Reaching Great Heights

ANZA Nipper and Matildas Soccer player Sarah Gowdey recently made history when she became the youngest Australian to climb Mount Kilimanjaro, aged 11. Sarah and her mum Kate Gray talk about her remarkable feat and the personal reason behind it.

When Sarah’s grandmother Toni Planinsek passed away from ovarian cancer in August 2018, she and mum Kate found the perfect tribute. “Sarah and I decided to climb Mt. Kilimanjaro together with Hazleen Panayiotou, the founder of a trekking club in Singapore called Amazing Trekkers Club (ATC, trekkersworld.com), her daughter Zoe and eight other amazing women, to honour my mum’s life and raise money for ovarian cancer research,” says Kate. “Sarah and I watched mum deteriorate very quickly and we wanted to raise awareness and donations for research to help women fight this cancer.”

Pre-trek training
Kate is an ultra-trail runner, who has lived in Singapore with her family for 11 years – Sarah attends UWC and has two siblings James, 9 and Isabelle, 7. Sarah was already fit, but needed extra conditioning for the gruelling eight day trek. “Sarah is very active,” says Kate. “She plays soccer four times a week for UWC and ANZA. She also trains with the UWC gymnastics team five hours a week. To add to this, we did strength training together every Saturday for a couple of months leading up to our adventure. We also walked around the MacRitchie Reservoir as often as we could, so Sarah could get used to trails and her hiking boots. Closer to our trip Sarah and I joined the ATC girls on a training hike to Gunung Lambak, a mountain in Malaysia.”

Safety first
The mother-daughter team set off to climb Kilimanjaro late last year, with low expectations and tons of determination. “We had no preconceived expectations,” says Kate. “It was about the journey for us, not reaching the summit. One of my main concerns was the effects of altitude sickness, but we planned for this by taking a slightly longer route, so we could acclimatise to the lack of oxygen, and taking some medicine. My husband organised a satellite phone, so we could send daily updates and contact an SOS service in case anything happened.”
Sarah and Kate escaped altitude sickness and were supported and kept safe by their local guides and porters. “They were amazing. They sang every time we reached a new camp and helped keep our energy levels up. The ATC girls also boosted Sarah and Zoe with continuous songs, dance and games. The food was great, we had plenty of water and many comforts that we hadn’t expected. We couldn’t have done it without them.”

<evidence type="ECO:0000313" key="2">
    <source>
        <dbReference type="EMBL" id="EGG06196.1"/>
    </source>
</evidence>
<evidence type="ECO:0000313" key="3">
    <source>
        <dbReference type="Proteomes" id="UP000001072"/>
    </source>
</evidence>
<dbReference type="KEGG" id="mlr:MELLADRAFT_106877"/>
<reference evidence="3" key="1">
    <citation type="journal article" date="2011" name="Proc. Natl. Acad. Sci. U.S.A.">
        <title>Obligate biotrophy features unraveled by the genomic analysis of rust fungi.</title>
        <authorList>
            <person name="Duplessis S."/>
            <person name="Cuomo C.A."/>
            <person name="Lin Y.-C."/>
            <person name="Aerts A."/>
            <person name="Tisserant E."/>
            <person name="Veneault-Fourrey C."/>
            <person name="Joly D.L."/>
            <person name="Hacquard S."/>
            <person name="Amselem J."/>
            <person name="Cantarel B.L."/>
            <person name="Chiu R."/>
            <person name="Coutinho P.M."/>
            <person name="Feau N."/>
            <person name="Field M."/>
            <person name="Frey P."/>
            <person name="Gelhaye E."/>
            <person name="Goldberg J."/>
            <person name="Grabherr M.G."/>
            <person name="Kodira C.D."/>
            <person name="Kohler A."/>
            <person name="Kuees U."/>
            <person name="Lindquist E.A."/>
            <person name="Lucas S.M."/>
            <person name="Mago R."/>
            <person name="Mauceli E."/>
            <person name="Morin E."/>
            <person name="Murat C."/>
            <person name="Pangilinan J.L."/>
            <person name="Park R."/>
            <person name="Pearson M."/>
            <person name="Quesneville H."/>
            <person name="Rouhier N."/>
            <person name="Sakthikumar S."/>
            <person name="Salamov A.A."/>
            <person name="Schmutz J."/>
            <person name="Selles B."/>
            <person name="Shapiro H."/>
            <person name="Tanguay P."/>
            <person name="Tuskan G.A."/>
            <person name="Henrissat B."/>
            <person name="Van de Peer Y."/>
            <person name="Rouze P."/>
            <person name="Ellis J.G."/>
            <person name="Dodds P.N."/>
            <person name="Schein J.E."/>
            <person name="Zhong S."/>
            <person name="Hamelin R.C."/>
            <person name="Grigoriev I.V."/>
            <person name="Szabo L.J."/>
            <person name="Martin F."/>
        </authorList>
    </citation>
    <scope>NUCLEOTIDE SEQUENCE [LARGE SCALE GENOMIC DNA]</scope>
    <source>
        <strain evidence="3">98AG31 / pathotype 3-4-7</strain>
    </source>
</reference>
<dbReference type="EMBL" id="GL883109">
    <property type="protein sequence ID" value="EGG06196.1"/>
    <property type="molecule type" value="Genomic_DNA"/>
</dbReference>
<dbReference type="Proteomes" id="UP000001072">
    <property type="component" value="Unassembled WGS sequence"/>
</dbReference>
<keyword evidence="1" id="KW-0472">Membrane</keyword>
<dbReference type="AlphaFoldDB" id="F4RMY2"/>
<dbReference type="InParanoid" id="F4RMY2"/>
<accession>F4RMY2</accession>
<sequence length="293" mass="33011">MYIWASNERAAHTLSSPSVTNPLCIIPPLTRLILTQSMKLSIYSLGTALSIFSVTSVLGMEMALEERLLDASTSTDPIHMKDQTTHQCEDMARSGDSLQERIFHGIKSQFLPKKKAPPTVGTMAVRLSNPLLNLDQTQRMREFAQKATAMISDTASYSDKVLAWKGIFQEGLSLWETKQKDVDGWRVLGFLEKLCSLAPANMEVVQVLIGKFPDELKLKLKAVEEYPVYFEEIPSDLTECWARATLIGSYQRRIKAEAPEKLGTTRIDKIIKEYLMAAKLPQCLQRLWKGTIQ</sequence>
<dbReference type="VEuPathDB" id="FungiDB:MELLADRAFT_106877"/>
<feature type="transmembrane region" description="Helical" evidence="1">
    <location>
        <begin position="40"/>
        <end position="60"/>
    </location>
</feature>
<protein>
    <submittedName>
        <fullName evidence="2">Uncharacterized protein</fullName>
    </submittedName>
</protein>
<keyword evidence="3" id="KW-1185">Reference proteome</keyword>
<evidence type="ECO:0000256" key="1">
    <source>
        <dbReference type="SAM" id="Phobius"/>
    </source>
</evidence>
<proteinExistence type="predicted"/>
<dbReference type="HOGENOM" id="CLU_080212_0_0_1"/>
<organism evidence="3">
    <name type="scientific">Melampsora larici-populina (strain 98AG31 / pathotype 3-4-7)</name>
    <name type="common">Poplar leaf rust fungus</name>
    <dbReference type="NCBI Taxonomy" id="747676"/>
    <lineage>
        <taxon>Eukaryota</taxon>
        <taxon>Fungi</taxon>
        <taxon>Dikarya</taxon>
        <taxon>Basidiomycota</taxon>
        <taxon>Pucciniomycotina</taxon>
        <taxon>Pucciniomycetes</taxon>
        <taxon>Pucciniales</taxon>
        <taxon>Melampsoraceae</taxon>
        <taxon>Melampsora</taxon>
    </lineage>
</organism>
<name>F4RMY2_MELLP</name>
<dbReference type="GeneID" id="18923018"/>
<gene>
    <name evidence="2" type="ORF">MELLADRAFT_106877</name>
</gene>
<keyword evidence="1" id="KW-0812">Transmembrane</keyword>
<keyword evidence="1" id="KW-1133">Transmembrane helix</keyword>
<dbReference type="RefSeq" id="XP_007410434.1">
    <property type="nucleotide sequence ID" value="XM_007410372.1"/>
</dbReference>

Reaching the summit
The summit push proved extremely difficult. “It was minus 7 degrees, windy and snowing. We set off at midnight in the dark and walked for hours through challenging weather conditions. I was so worried about Sarah,” Kate admits. “But she was so focused and we all just kept moving forward. The sunrise gave us renewed energy, it was a very emotional moment.”

Standing atop the highest mountain in Africa – which soars 5,895 metres above sea level – Sarah and Kate were elated. “It was an incredible moment standing on the top of Uhuru Peak and looking down at the clouds and glaciers. I know my Grandma was with us every step of the way,” says Sarah. “Whenever we see a rainbow, we think of her and some of the girls saw a rainbow when we were on the trek, so I know she was there, looking out for us both. She would be so happy that we had a go and made it home safely.”
Kate was blown away by Sarah’s sense of fun and positive spirit throughout the journey. “I know how determined and strong Sarah is, so I never questioned her ability,” says Kate. “In the end it was an unforgettable and emotional adventure for us both; an eight-day trek ascending through farms, forest and giant heather, crossing moors and highland desert. Climbing miles through breathtaking clouds with below freezing arctic temperatures and bellowing winds, to be rewarded with a view we will never forget!”

Lasting legacy
As well as raising over $4,000 for Ovarian Cancer Australia, the young adventurer hopes her achievement will encourage other kids to have a go and take a risk. “If I could inspire one person to get off their iPad and do something extraordinary then that would be great,” says Sarah. “You don’t have to climb a mountain. Maybe you could just try something you haven’t done before. The key is setting a big goal and creating a plan to achieve it. It will take a lot of work, but it’s worth it.”

After the hike there was time for Sarah to meet some of Africa’s famous wildlife. “We went on a three-day safari in the Ngorongoro conservation area, which was amazing,” she says. “We were able to see lions, zebras, elephants, hyenas and so many other animals.”
The climb brought out the best in both Sarah and Kate. “We were already very close, but I developed a whole new appreciation for how much determination Sarah has,” says Kate. “It was a very hard climb, but she never complained. She just got on with it. She was always out front, so determined and focused, making sure we were drinking enough water. I was just so impressed and in awe of her strength.”

Did you know?
Each year in Australia around 1,600 women are diagnosed with ovarian cancer. In most cases the cancer is diagnosed at an advanced stage, where it is very difficult to treat. Donate or find out more: ovariancancer.net.au